Melania Trump on Tuesday arrived in Ghana on the first leg of her maiden, solo tour of Africa that has been billed as a chance to carve her own diplomatic path.
The US first lady stepped off an overnight flight from Andrews Airforce Base near Washington and onto a red carpet at Accra’s Kotoka International Airport.
She was met by her Ghanaian counterpart Rebecca Akufo-Addo and a group of local schoolchildren in yellow and brown uniforms waving the US stars and stripes and the Ghanaian flag.
An AFP reporter at the airport said the former model was smiling and looked relaxed as she was entertained by a troupe of traditional drummers and dancers.
The first lady’s office has said the tour will be a “diplomatic and humanitarian visit” that will focus on her #BeBest campaign for “children and their well-being”.
It will also “showcase” the work of the US Agency for International Development (USAID), even at a time when her husband’s government is looking to slash US aid across the world.
In addition to Ghana, she is due to visit Malawi, Kenya and Egypt before returning to Washington early on October 7.
Jazz great Ellis Marsalis dies aged 85 after virus ‘complications’
Jazz great Ellis Marsalis died Wednesday at the age of 85 after contracting the coronavirus, his son Branford said.
The acclaimed American pianist and teacher -- who featured on dozens of records over a musical career spanning several decades -- was the father of trumpeter Wynton and saxophonist Branford.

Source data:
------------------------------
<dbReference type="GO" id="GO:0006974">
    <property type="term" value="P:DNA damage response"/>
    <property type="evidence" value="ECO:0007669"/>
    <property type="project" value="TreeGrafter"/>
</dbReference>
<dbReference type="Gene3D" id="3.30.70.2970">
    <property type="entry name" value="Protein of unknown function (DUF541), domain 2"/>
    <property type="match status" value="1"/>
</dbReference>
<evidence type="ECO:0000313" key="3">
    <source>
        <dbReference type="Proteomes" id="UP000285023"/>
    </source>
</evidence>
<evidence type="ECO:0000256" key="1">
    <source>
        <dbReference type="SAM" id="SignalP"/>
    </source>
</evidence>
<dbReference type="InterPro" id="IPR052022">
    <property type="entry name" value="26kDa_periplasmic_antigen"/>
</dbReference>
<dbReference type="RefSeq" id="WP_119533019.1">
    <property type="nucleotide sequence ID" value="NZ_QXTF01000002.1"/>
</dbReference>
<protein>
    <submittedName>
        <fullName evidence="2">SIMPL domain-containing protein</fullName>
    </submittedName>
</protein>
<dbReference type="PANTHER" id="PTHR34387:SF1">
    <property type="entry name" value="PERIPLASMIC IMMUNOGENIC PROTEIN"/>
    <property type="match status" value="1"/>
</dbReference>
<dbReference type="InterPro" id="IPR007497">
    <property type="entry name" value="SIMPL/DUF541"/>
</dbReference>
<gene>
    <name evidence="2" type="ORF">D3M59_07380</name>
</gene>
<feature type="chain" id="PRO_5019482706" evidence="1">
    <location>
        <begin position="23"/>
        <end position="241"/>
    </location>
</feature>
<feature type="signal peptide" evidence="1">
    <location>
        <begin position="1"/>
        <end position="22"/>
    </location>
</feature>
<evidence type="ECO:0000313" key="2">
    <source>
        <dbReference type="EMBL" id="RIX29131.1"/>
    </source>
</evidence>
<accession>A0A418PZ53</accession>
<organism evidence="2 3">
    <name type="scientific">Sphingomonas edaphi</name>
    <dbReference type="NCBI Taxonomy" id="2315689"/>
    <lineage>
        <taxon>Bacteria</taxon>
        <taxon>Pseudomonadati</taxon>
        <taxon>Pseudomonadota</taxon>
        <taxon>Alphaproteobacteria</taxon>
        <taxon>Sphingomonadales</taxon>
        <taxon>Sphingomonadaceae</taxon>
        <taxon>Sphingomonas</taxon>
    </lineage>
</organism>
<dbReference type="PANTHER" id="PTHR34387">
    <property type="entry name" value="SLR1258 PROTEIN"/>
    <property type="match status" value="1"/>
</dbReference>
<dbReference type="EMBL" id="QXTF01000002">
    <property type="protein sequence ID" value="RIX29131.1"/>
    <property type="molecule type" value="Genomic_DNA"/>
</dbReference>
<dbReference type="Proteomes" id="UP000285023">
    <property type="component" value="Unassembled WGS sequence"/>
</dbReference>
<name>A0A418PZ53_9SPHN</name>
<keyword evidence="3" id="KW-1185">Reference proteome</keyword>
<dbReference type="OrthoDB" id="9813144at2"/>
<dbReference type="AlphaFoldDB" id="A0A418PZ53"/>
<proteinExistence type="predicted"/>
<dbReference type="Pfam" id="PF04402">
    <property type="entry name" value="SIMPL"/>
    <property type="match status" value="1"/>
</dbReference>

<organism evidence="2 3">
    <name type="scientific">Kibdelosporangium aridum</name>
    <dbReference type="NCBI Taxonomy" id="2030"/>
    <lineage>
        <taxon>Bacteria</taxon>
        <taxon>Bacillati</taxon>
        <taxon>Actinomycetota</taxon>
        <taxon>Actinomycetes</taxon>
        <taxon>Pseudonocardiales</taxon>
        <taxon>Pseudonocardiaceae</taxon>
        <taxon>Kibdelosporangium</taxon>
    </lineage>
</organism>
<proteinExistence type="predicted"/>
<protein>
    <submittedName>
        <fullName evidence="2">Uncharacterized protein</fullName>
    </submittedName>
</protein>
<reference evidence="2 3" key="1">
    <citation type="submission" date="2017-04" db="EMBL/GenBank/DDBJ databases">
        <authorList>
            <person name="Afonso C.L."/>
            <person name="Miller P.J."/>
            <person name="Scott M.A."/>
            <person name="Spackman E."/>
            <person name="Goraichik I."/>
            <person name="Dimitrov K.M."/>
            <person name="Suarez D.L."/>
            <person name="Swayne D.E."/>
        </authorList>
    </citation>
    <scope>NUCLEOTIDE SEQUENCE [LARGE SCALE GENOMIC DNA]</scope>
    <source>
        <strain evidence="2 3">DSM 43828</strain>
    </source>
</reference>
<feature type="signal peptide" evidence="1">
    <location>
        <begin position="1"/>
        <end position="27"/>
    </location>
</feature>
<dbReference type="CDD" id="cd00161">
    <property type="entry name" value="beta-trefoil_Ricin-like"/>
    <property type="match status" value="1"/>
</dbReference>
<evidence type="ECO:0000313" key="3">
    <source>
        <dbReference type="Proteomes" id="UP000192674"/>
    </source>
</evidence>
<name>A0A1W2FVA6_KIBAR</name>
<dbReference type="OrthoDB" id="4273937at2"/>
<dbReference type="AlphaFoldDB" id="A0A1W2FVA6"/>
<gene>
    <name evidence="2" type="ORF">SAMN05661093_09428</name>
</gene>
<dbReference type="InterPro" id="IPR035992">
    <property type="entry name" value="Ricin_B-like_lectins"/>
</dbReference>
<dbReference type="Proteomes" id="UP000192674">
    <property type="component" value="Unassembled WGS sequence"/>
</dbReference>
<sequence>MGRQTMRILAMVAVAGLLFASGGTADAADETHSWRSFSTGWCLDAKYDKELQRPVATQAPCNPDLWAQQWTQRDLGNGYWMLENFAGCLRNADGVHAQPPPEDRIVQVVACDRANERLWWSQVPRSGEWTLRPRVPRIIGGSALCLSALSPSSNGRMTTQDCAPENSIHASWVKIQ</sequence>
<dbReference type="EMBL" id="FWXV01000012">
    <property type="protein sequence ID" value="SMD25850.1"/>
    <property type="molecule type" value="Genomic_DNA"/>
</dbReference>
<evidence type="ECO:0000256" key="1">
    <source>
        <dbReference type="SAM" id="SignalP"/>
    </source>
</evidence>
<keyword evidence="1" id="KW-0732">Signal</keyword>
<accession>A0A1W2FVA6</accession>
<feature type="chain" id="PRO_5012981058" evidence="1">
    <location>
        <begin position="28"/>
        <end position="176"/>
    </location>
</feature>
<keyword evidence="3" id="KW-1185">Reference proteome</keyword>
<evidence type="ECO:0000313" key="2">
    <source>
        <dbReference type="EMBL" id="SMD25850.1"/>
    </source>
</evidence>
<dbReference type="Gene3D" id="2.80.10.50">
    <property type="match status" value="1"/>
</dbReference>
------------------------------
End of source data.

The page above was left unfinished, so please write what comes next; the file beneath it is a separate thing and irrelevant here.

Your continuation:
"It is with great sadness that I announce the passing of my father, Ellis Marsalis Jr., as a result of complications from the coronavirus," Branford said in a statement published on his website, adding he was admitted to hospital on Saturday.
"My dad was a giant of a musician and teacher, but an even greater father," Branford said. "He poured everything he had into making us the best of what we could be."
North Korea insists it is free of coronavirus
North Korea remains totally free of the coronavirus, a senior health official in Pyongyang has insisted, despite mounting scepticism overseas as confirmed global infections near one million.
The already isolated, nuclear-armed North quickly shut down its borders in January after the virus was first detected in neighbouring China, and imposed strict containment measures.
Pak Myong Su, director of the anti-epidemic department of the North's Central Emergency Anti-epidemic Headquarters, insisted that the efforts had been completely successful.
"Not one single person has been infected with the novel coronavirus in our country so far," Pak told AFP.
What we need to understand about asymptomatic carriers if we’re going to beat coronavirus
In the early days of the coronavirus outbreak in the U.S., around the last week of February, I joked to a colleague that maybe now, finally, people would learn how to wash their hands properly. My remark revealed a naive assumption I had at the time, which was that all we needed to do to keep the novel coronavirus contained was follow a few simple guidelines: stay home when symptomatic and maintain good personal hygiene. The problem, I thought, was that nobody was following the rules.